When we consider whether creatures live on other planets, the first question is always the same: Is there water? In poor countries, people fight and die over it. In America, we too often take water for granted. Early Texans knew better and jealously conserved water. We should be reminded of their frugality and wisdom when the Legislature convenes next year with water management near the top of the agenda.
Lawmakers will need courage to take politically perilous steps. They need to do away with the archaic Rule of Capture that gives ownership of groundwater to those who own the property above. This will mean taking away valuable water rights many powerful landowners consider sacrosanct. Legislators need to separate the business and conservation duties currently assigned to river authorities that serve industry more than citizens. Finally, they need to make sure water treatment addresses all of the chemicals in our water.
Accomplishing all this is plausible thanks to the sunset review process. The Texas Commission on Environmental Quality, the Water Development Board, and the Soil and Water Conservation Board all will be under the microscope in 2011. These reviews give the Legislature an opportunity to refocus the agencies on providing clean water to all Texans—instead of acting as servants to powerful, wasteful interests.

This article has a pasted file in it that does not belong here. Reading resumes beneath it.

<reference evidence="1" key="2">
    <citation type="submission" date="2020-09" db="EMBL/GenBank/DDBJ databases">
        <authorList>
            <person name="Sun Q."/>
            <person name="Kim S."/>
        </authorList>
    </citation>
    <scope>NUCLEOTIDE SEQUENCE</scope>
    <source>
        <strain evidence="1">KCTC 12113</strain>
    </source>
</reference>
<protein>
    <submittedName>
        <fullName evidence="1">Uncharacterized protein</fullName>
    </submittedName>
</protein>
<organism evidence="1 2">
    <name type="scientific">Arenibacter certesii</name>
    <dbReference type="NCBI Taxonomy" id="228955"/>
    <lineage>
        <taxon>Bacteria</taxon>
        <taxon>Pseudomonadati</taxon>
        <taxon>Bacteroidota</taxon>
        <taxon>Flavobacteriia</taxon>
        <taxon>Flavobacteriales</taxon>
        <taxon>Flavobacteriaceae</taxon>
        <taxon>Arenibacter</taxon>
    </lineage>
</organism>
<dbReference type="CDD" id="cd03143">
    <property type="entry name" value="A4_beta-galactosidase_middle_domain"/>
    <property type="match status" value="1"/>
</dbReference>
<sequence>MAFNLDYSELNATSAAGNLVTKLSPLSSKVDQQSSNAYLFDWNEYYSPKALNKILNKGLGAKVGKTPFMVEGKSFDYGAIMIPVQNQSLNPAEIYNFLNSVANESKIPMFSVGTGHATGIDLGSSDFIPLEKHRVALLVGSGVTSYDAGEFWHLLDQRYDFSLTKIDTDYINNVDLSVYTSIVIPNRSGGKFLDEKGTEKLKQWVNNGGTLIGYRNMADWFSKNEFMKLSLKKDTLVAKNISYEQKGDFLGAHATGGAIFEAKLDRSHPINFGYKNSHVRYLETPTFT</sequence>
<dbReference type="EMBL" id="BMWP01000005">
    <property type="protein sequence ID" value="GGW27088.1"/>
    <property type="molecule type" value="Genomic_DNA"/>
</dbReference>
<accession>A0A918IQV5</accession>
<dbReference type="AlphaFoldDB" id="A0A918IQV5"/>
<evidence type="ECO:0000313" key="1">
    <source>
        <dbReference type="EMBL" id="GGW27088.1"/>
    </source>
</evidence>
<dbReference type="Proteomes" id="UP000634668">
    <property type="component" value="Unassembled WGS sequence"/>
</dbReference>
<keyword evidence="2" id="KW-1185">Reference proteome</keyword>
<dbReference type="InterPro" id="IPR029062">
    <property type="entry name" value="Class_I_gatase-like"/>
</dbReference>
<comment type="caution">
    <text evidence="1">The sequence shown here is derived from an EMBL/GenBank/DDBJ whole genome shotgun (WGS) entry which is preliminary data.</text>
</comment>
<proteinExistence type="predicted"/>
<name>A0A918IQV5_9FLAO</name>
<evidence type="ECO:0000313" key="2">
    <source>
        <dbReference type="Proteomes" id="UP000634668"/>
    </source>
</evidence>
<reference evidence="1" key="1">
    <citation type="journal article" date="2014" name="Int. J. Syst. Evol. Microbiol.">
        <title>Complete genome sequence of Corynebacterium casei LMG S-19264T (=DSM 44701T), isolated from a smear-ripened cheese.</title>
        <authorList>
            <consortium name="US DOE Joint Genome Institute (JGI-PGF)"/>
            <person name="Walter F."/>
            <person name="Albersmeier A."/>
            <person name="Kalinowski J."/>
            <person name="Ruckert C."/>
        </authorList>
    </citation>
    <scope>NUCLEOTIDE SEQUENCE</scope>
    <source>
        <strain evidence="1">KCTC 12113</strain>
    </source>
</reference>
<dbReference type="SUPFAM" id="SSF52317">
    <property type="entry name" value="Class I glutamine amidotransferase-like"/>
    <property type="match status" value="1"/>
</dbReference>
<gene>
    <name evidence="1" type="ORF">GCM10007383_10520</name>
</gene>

The Water Development Board desperately needs rehab as it prepares to finalize the State Water Plan by January 2012. The plan is intended to make sure we have enough water for the next 50 years. The Senate Committee on Natural Resources is taking a close look at the draft plan. Sadly, it’s looking for misguided savings by cutting water conservation programs. The committee’s machinations provide a preview of the 82nd legislative session: Lawmakers will likely cut regulations and conservation programs under the guise of balancing the budget.
Luckily, President Barack Obama’s Environmental Protection Agency has already taken some dramatic steps to protect Texas’ natural resources. Savvy lawmakers can, and should, tell lobbyists that now is the time to compromise, or the feds will impose even more severe restrictions. History teaches us that such threats are often the only way to get the job done.
Early Texans cherished every drop of water they could capture, and many fought and died for it on the Great Plains. Perhaps we can muster half as much passion.